At the beginning of the 70’s and just 21, John, a college dropout, sensitive and idealistic, left the States feeling unable to adjust to militarism, materialism and racism. He overcame the turbulent 60’s of Civil Rights marches and the opposition to the Vietnam War.
When he arrived at Costa Rica’s southwest coast with its ocean, offshore islands, the rainforest and the mountains, he felt he was at the right spot at the right time. Nevertheless, everything was new to him, people, language, vegetation, fauna and the hot tropical sun. Feeling as the “first member of an invading species” he became a land owner and patron, roles for which he felt basically unfit. In order to make a living off his land he tried it all from agriculture to cattle raising. He found his workers and neighbors to be kind and hardworking, but more than once he had reluctantly to adjudicate their occasional quarrels to maintain the peace. He toiled not only with exotic creepy-crawlies that ravaged his crops, a hawk that stole his chickens, cattle that ate his newly planted palm trees, but he also had to fight with his conscience on whether to apply highly toxic poisons to kill “those damned termites”. During the last quarter of the century John became an active observer of changes in Costa Rica, trying to fight back the degradation of the environment. He played a significant role in establishing protected marine and coastal zone areas.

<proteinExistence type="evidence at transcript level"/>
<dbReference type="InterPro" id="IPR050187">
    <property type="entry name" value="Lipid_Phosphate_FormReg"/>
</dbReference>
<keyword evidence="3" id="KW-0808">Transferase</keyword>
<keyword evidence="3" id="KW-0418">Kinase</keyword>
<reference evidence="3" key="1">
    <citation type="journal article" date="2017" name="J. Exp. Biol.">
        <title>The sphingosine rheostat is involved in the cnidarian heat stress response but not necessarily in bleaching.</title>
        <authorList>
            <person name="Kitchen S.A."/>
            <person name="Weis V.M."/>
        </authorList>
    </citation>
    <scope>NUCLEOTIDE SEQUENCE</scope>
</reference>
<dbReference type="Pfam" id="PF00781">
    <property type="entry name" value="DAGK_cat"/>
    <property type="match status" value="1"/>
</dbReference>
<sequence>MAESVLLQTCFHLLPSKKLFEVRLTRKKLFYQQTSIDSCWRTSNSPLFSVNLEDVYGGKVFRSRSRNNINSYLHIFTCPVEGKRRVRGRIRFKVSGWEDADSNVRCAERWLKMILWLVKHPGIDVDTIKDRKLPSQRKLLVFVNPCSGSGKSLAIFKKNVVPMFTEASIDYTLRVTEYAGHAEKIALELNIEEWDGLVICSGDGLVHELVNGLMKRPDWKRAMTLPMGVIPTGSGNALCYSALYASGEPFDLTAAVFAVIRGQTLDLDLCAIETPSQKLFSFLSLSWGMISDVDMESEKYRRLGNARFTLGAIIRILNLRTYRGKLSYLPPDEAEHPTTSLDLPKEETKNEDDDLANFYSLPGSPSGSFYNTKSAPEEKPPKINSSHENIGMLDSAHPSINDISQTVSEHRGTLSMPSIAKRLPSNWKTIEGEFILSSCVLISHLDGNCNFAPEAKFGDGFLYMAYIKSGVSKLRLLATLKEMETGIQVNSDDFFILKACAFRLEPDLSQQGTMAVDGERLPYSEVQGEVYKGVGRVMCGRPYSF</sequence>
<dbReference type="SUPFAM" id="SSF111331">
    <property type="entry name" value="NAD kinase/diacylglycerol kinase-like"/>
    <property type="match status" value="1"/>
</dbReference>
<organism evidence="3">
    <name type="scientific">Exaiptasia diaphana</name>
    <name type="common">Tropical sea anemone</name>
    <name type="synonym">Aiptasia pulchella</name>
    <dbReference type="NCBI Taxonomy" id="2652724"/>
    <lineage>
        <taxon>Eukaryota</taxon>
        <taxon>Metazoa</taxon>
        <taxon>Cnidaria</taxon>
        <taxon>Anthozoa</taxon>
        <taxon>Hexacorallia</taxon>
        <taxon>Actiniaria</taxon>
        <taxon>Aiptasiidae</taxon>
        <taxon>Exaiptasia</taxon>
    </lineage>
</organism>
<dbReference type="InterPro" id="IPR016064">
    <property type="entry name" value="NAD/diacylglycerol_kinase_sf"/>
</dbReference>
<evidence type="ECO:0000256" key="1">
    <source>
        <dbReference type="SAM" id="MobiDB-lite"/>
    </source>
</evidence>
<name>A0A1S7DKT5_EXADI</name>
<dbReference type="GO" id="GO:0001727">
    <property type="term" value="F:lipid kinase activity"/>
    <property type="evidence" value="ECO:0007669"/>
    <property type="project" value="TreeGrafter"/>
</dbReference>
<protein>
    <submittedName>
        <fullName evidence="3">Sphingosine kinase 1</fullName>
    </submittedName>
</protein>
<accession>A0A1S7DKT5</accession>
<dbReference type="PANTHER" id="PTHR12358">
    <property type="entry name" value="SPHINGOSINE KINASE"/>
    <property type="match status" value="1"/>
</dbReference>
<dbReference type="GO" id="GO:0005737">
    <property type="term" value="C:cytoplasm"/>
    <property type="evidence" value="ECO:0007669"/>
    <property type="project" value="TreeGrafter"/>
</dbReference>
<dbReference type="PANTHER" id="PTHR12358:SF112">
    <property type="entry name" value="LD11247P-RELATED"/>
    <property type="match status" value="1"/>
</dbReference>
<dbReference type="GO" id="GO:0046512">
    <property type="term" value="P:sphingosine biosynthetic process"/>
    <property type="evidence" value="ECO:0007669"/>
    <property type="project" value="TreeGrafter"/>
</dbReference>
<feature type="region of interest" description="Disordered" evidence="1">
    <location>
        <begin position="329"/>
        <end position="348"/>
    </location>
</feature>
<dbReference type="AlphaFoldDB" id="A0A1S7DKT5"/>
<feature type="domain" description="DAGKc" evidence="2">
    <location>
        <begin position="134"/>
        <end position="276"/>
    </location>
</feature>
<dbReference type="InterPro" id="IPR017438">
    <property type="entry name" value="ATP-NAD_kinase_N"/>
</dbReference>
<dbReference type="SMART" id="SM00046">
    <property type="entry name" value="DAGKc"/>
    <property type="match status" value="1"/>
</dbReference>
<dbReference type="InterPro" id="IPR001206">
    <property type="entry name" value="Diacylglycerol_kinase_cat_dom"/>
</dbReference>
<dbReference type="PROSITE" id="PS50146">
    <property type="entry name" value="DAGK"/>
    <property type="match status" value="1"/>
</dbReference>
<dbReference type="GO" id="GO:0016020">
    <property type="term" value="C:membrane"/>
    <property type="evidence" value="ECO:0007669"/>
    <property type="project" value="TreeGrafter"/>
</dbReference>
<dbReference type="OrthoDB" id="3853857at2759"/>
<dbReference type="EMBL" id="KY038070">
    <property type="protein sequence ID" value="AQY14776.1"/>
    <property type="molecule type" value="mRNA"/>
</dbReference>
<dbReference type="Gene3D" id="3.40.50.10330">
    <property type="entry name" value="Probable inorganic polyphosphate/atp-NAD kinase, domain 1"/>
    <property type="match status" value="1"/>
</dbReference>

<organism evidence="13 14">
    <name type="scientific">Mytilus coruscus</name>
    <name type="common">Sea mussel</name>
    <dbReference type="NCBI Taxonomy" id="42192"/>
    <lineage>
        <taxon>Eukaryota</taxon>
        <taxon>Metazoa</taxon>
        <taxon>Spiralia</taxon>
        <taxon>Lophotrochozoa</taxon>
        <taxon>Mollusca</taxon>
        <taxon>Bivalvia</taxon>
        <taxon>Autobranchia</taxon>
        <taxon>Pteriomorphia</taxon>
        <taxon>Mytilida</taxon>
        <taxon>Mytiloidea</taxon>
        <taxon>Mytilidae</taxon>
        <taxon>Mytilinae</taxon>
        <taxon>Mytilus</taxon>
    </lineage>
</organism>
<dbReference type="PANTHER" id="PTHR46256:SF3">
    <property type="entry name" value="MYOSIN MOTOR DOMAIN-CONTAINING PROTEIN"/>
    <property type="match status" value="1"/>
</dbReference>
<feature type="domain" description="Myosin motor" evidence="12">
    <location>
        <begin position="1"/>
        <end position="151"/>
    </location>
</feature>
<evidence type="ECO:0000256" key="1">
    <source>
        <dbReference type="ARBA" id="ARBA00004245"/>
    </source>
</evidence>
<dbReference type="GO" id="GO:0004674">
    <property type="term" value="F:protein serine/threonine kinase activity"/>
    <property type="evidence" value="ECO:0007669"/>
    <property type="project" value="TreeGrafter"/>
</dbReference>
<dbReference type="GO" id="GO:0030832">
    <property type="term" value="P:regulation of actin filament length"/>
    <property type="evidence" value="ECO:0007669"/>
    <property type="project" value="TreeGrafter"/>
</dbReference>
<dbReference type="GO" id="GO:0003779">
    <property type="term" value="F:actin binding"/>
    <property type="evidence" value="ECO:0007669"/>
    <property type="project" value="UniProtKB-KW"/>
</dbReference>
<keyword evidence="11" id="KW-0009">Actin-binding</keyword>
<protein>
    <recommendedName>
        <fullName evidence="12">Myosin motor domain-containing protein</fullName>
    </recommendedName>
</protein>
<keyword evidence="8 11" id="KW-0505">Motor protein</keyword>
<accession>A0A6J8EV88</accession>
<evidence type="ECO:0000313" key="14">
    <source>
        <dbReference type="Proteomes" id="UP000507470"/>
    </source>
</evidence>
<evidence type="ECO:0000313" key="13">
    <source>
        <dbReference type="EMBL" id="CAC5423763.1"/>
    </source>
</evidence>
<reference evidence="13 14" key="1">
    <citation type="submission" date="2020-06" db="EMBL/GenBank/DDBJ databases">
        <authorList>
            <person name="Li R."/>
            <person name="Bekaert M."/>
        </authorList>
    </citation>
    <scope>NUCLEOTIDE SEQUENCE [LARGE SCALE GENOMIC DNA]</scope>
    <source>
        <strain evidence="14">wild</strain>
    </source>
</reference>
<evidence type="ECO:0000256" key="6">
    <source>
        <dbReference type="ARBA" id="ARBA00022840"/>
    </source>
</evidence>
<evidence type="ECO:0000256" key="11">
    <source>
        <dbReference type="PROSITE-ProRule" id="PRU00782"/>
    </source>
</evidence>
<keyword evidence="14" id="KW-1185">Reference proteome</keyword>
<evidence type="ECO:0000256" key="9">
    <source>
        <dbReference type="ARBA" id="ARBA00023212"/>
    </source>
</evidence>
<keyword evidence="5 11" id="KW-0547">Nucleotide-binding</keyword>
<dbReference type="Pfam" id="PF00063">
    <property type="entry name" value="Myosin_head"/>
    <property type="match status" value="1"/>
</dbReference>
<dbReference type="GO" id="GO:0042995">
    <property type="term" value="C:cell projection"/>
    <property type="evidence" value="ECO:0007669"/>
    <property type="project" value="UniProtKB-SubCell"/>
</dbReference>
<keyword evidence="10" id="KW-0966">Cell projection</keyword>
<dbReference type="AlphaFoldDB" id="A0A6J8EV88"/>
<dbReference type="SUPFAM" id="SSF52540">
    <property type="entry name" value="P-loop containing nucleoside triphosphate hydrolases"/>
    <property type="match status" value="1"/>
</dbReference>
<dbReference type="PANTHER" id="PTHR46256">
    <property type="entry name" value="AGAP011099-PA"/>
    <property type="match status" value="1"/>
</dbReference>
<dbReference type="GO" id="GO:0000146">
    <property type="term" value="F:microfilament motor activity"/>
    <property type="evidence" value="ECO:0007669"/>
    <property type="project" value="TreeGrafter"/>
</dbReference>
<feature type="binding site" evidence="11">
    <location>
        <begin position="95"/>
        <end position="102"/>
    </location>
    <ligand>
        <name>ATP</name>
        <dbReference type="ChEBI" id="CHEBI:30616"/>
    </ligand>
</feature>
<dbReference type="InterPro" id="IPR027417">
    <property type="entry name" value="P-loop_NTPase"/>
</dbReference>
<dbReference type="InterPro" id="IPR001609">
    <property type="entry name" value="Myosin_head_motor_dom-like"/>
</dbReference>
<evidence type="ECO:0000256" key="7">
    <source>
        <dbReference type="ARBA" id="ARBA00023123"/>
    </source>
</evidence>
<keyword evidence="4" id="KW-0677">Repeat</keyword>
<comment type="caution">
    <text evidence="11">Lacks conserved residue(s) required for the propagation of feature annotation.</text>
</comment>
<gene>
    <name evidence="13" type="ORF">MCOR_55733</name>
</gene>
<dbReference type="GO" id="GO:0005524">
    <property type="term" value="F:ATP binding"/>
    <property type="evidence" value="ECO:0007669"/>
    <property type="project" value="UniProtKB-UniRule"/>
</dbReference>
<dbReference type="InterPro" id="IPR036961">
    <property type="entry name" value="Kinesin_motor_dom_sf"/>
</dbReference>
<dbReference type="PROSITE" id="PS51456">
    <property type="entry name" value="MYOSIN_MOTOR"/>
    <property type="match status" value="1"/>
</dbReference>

During our interview, John pointed out:
“Costa Ballena is stilled blessed with natural magic but that special quality which has attracted all of us here is endangered by development, unhealthy attitudes and destructive habits. To maintain this magic we need to nurture higher consciousness in ourselves and in those who visit.”
For John “the opportunity to learn, appreciate and enjoy this beautiful place is a priceless treasure.”
His book “THE GRINGO’S HAWK” is a available at: www.amazon.com